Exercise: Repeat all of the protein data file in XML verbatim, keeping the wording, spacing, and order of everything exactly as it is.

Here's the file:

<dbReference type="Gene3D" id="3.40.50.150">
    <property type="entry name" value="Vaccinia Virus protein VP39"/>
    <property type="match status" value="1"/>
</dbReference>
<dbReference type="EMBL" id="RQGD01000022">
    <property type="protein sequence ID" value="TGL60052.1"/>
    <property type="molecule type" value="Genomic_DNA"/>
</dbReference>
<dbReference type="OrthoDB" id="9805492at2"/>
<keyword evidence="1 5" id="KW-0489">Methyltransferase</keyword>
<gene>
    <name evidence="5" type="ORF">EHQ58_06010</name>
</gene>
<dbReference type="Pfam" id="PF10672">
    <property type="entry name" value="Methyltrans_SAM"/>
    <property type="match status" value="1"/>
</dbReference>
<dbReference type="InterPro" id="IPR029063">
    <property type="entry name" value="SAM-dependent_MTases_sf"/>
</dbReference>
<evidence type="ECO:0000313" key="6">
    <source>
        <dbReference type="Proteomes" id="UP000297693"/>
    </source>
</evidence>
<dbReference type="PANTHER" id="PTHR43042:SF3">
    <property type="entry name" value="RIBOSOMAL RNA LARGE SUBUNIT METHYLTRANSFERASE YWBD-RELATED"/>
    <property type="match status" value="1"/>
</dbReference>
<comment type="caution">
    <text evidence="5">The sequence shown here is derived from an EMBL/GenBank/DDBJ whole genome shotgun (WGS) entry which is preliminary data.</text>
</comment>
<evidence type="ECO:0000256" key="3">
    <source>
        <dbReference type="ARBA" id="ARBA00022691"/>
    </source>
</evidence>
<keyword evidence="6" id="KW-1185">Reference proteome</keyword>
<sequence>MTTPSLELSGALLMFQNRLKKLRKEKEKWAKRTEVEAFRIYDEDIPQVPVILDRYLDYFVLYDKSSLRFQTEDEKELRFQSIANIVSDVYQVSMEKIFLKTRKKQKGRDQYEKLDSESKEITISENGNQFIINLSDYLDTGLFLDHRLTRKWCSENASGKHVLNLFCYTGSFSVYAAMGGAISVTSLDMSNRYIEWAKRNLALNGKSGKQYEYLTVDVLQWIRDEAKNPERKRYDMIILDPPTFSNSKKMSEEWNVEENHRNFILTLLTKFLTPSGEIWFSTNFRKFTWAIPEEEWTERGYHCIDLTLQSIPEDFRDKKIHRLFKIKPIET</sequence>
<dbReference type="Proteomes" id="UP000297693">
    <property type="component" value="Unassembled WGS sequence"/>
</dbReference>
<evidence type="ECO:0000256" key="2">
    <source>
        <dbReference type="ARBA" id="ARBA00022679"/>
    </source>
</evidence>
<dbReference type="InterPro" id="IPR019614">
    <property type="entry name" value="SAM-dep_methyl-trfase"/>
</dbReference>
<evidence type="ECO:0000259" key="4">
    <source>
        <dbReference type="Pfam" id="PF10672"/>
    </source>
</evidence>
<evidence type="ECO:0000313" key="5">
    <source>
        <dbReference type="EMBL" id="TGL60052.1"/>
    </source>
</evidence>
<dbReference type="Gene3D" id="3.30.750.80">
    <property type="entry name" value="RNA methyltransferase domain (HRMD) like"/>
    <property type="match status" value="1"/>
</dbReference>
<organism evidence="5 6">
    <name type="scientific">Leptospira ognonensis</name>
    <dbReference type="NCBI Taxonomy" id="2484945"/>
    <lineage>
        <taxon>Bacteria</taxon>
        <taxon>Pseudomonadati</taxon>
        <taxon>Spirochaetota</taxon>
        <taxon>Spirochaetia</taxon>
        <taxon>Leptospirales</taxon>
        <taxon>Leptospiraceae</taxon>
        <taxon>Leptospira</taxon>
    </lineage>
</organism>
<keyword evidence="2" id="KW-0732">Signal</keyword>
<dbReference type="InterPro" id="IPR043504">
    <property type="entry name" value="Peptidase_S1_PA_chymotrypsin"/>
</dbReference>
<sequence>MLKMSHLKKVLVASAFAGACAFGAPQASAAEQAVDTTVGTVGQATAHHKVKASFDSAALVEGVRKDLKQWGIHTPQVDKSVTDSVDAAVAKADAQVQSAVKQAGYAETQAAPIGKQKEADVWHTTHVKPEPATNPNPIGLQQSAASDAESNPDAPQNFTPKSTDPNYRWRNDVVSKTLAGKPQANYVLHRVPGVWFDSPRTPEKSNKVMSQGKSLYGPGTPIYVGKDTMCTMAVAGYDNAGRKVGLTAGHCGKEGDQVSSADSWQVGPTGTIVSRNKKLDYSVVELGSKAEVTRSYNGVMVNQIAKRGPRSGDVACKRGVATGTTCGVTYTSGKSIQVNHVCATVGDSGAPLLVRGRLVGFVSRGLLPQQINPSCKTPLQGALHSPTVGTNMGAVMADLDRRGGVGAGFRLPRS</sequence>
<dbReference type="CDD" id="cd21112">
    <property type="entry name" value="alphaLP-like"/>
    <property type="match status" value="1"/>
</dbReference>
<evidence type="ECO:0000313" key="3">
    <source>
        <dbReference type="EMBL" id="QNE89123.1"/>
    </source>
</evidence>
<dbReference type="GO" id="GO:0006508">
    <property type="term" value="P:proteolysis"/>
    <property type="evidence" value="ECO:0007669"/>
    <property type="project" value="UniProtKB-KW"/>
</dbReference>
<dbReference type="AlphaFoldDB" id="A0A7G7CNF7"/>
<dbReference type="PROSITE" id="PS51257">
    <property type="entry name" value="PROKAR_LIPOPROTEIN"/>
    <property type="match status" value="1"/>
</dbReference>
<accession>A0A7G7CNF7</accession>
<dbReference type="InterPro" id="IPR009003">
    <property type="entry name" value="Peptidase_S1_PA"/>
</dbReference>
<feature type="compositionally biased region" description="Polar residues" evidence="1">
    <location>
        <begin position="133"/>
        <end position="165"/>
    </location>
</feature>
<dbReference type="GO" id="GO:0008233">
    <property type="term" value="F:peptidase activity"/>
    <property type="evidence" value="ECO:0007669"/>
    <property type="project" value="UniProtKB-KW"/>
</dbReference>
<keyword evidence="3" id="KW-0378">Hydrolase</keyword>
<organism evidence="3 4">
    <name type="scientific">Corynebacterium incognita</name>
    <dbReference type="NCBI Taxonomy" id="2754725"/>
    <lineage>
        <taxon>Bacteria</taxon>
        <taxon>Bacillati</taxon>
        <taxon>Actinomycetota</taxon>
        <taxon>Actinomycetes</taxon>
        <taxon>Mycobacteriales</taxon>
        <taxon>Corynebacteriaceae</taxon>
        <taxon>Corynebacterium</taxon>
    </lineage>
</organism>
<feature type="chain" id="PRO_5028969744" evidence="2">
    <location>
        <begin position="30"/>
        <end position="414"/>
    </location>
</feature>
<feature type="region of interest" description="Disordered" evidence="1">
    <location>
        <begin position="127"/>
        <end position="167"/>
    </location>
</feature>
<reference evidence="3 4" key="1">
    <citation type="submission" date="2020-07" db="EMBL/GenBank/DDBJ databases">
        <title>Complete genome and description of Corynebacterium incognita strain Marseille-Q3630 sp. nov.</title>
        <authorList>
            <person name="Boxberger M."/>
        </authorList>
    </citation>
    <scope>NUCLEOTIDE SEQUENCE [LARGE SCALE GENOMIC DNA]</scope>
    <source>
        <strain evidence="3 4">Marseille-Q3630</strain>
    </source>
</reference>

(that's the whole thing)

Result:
<dbReference type="Gene3D" id="3.40.50.150">
    <property type="entry name" value="Vaccinia Virus protein VP39"/>
    <property type="match status" value="1"/>
</dbReference>
<dbReference type="EMBL" id="RQGD01000022">
    <property type="protein sequence ID" value="TGL60052.1"/>
    <property type="molecule type" value="Genomic_DNA"/>
</dbReference>
<dbReference type="OrthoDB" id="9805492at2"/>
<keyword evidence="1 5" id="KW-0489">Methyltransferase</keyword>
<gene>
    <name evidence="5" type="ORF">EHQ58_06010</name>
</gene>
<dbReference type="Pfam" id="PF10672">
    <property type="entry name" value="Methyltrans_SAM"/>
    <property type="match status" value="1"/>
</dbReference>
<dbReference type="InterPro" id="IPR029063">
    <property type="entry name" value="SAM-dependent_MTases_sf"/>
</dbReference>
<evidence type="ECO:0000313" key="6">
    <source>
        <dbReference type="Proteomes" id="UP000297693"/>
    </source>
</evidence>
<dbReference type="PANTHER" id="PTHR43042:SF3">
    <property type="entry name" value="RIBOSOMAL RNA LARGE SUBUNIT METHYLTRANSFERASE YWBD-RELATED"/>
    <property type="match status" value="1"/>
</dbReference>
<comment type="caution">
    <text evidence="5">The sequence shown here is derived from an EMBL/GenBank/DDBJ whole genome shotgun (WGS) entry which is preliminary data.</text>
</comment>
<evidence type="ECO:0000256" key="3">
    <source>
        <dbReference type="ARBA" id="ARBA00022691"/>
    </source>
</evidence>
<keyword evidence="6" id="KW-1185">Reference proteome</keyword>
<sequence>MTTPSLELSGALLMFQNRLKKLRKEKEKWAKRTEVEAFRIYDEDIPQVPVILDRYLDYFVLYDKSSLRFQTEDEKELRFQSIANIVSDVYQVSMEKIFLKTRKKQKGRDQYEKLDSESKEITISENGNQFIINLSDYLDTGLFLDHRLTRKWCSENASGKHVLNLFCYTGSFSVYAAMGGAISVTSLDMSNRYIEWAKRNLALNGKSGKQYEYLTVDVLQWIRDEAKNPERKRYDMIILDPPTFSNSKKMSEEWNVEENHRNFILTLLTKFLTPSGEIWFSTNFRKFTWAIPEEEWTERGYHCIDLTLQSIPEDFRDKKIHRLFKIKPIET</sequence>
<dbReference type="Proteomes" id="UP000297693">
    <property type="component" value="Unassembled WGS sequence"/>
</dbReference>
<evidence type="ECO:0000256" key="2">
    <source>
        <dbReference type="ARBA" id="ARBA00022679"/>
    </source>
</evidence>
<dbReference type="InterPro" id="IPR019614">
    <property type="entry name" value="SAM-dep_methyl-trfase"/>
</dbReference>
<evidence type="ECO:0000259" key="4">
    <source>
        <dbReference type="Pfam" id="PF10672"/>
    </source>
</evidence>
<evidence type="ECO:0000313" key="5">
    <source>
        <dbReference type="EMBL" id="TGL60052.1"/>
    </source>
</evidence>
<dbReference type="Gene3D" id="3.30.750.80">
    <property type="entry name" value="RNA methyltransferase domain (HRMD) like"/>
    <property type="match status" value="1"/>
</dbReference>
<organism evidence="5 6">
    <name type="scientific">Leptospira ognonensis</name>
    <dbReference type="NCBI Taxonomy" id="2484945"/>
    <lineage>
        <taxon>Bacteria</taxon>
        <taxon>Pseudomonadati</taxon>
        <taxon>Spirochaetota</taxon>
        <taxon>Spirochaetia</taxon>
        <taxon>Leptospirales</taxon>
        <taxon>Leptospiraceae</taxon>
        <taxon>Leptospira</taxon>
    </lineage>
</organism>
<keyword evidence="2" id="KW-0732">Signal</keyword>
<dbReference type="InterPro" id="IPR043504">
    <property type="entry name" value="Peptidase_S1_PA_chymotrypsin"/>
</dbReference>
<sequence>MLKMSHLKKVLVASAFAGACAFGAPQASAAEQAVDTTVGTVGQATAHHKVKASFDSAALVEGVRKDLKQWGIHTPQVDKSVTDSVDAAVAKADAQVQSAVKQAGYAETQAAPIGKQKEADVWHTTHVKPEPATNPNPIGLQQSAASDAESNPDAPQNFTPKSTDPNYRWRNDVVSKTLAGKPQANYVLHRVPGVWFDSPRTPEKSNKVMSQGKSLYGPGTPIYVGKDTMCTMAVAGYDNAGRKVGLTAGHCGKEGDQVSSADSWQVGPTGTIVSRNKKLDYSVVELGSKAEVTRSYNGVMVNQIAKRGPRSGDVACKRGVATGTTCGVTYTSGKSIQVNHVCATVGDSGAPLLVRGRLVGFVSRGLLPQQINPSCKTPLQGALHSPTVGTNMGAVMADLDRRGGVGAGFRLPRS</sequence>
<dbReference type="CDD" id="cd21112">
    <property type="entry name" value="alphaLP-like"/>
    <property type="match status" value="1"/>
</dbReference>
<evidence type="ECO:0000313" key="3">
    <source>
        <dbReference type="EMBL" id="QNE89123.1"/>
    </source>
</evidence>
<dbReference type="GO" id="GO:0006508">
    <property type="term" value="P:proteolysis"/>
    <property type="evidence" value="ECO:0007669"/>
    <property type="project" value="UniProtKB-KW"/>
</dbReference>
<dbReference type="AlphaFoldDB" id="A0A7G7CNF7"/>
<dbReference type="PROSITE" id="PS51257">
    <property type="entry name" value="PROKAR_LIPOPROTEIN"/>
    <property type="match status" value="1"/>
</dbReference>
<accession>A0A7G7CNF7</accession>
<dbReference type="InterPro" id="IPR009003">
    <property type="entry name" value="Peptidase_S1_PA"/>
</dbReference>
<feature type="compositionally biased region" description="Polar residues" evidence="1">
    <location>
        <begin position="133"/>
        <end position="165"/>
    </location>
</feature>
<dbReference type="GO" id="GO:0008233">
    <property type="term" value="F:peptidase activity"/>
    <property type="evidence" value="ECO:0007669"/>
    <property type="project" value="UniProtKB-KW"/>
</dbReference>
<keyword evidence="3" id="KW-0378">Hydrolase</keyword>
<organism evidence="3 4">
    <name type="scientific">Corynebacterium incognita</name>
    <dbReference type="NCBI Taxonomy" id="2754725"/>
    <lineage>
        <taxon>Bacteria</taxon>
        <taxon>Bacillati</taxon>
        <taxon>Actinomycetota</taxon>
        <taxon>Actinomycetes</taxon>
        <taxon>Mycobacteriales</taxon>
        <taxon>Corynebacteriaceae</taxon>
        <taxon>Corynebacterium</taxon>
    </lineage>
</organism>
<feature type="chain" id="PRO_5028969744" evidence="2">
    <location>
        <begin position="30"/>
        <end position="414"/>
    </location>
</feature>
<feature type="region of interest" description="Disordered" evidence="1">
    <location>
        <begin position="127"/>
        <end position="167"/>
    </location>
</feature>
<reference evidence="3 4" key="1">
    <citation type="submission" date="2020-07" db="EMBL/GenBank/DDBJ databases">
        <title>Complete genome and description of Corynebacterium incognita strain Marseille-Q3630 sp. nov.</title>
        <authorList>
            <person name="Boxberger M."/>
        </authorList>
    </citation>
    <scope>NUCLEOTIDE SEQUENCE [LARGE SCALE GENOMIC DNA]</scope>
    <source>
        <strain evidence="3 4">Marseille-Q3630</strain>
    </source>
</reference>